Reinforcement Learning for Anyone: Open AI Gym and Ray Reinforcement Learning for Anyone: Open AI Gym and Ray
Open AI Gym is an open-source interface for typical Reinforcement Learning (RL) tasks. Using Open AI Gym can, therefore, become really easy to... Reinforcement Learning for Anyone: Open AI Gym and Ray

Open AI Gym is an open-source interface for typical Reinforcement Learning (RL) tasks. Using Open AI Gym can, therefore, become really easy to get started with Reinforcement Learning since we are already provided with a wide variety of different environments and agents. All we have been left to do is to code up different algorithms and test them in order to make our agent learn how to accomplish in the best possible way different tasks (as we will see later, this can easily be done using Ray). Additionally, Gym is also compatible with other Python libraries such as Tensorflow or PyTorch, making therefore easy to create Deep Reinforcement Learning models.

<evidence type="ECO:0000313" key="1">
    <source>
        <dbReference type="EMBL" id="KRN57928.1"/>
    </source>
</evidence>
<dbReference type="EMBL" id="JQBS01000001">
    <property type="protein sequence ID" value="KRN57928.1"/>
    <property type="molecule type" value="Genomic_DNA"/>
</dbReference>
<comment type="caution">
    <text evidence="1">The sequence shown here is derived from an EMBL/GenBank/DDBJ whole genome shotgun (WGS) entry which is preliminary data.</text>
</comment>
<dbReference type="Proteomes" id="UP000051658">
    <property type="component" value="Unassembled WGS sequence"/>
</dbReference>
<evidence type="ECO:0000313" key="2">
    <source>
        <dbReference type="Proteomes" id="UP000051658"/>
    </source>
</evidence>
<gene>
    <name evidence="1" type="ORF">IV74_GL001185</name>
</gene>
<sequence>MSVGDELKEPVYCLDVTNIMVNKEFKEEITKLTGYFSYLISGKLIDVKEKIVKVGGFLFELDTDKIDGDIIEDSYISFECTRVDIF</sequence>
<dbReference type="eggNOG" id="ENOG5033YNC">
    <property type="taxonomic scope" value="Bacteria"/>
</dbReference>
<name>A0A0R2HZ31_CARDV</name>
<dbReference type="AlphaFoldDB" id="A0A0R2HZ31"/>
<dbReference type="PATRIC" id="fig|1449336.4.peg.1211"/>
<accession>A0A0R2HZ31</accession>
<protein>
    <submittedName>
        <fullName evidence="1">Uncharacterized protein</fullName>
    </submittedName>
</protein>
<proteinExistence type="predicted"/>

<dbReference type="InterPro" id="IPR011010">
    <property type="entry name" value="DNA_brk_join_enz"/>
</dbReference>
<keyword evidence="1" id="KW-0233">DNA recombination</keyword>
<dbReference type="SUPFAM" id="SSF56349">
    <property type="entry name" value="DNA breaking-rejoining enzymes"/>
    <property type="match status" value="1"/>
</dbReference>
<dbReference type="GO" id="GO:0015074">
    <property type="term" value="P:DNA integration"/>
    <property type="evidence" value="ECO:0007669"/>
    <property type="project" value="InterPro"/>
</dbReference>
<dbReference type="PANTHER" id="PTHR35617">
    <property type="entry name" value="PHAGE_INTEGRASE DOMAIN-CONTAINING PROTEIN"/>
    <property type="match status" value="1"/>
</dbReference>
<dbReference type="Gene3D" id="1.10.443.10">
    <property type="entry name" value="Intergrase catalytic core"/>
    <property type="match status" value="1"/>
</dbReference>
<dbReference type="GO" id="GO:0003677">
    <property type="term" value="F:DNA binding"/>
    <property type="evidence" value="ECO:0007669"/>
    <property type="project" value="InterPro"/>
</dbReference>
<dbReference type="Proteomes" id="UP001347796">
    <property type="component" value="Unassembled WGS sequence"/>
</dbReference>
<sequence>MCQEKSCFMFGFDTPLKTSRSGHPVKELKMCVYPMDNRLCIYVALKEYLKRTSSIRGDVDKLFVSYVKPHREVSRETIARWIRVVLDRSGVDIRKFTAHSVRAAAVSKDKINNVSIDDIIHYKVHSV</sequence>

Some examples of the different environments and agents provided in Open AI Gym are: Atari Games, Robotic Tasks, Control Systems, etc…

Figure 1: Atari Game Example [1]

If you are interested in finding out more about the theory behind the main concepts of Reinforcement Learning, additional information is available in my previous article.

Open AI Gym

In this section, we are now going to walk through some of the basics of the Open AI Gym library. First of all, we can easily install the library by using:

pip install gym

Once installed the library, we can then go on and instantiate an environment. For this example, we will use Lunar Lander. In this scenario, our objective is to make our agent learn to correctly land their spaceship between two flags (our landing pad). The more precisely the agent will be able to land and the greater will be the overall reward he will be able to achieve. The agent is able to choose any of the following four actions at any point in time in order to accomplish this goal: fire left engine, fire right engine, fire down the engine and do nothing.

In order to quickly visualise this scenario, let’s instantiate the environment and make our agent take iteratively a random action sampled from the environment (Figure 2).

import gymenv = gym.make("LunarLander-v2")
env.reset() # Instantiate enviroment with default parameters
for step in range(300):
    env.render() # Show agent actions on screen
    env.step(env.action_space.sample()) # Sample random action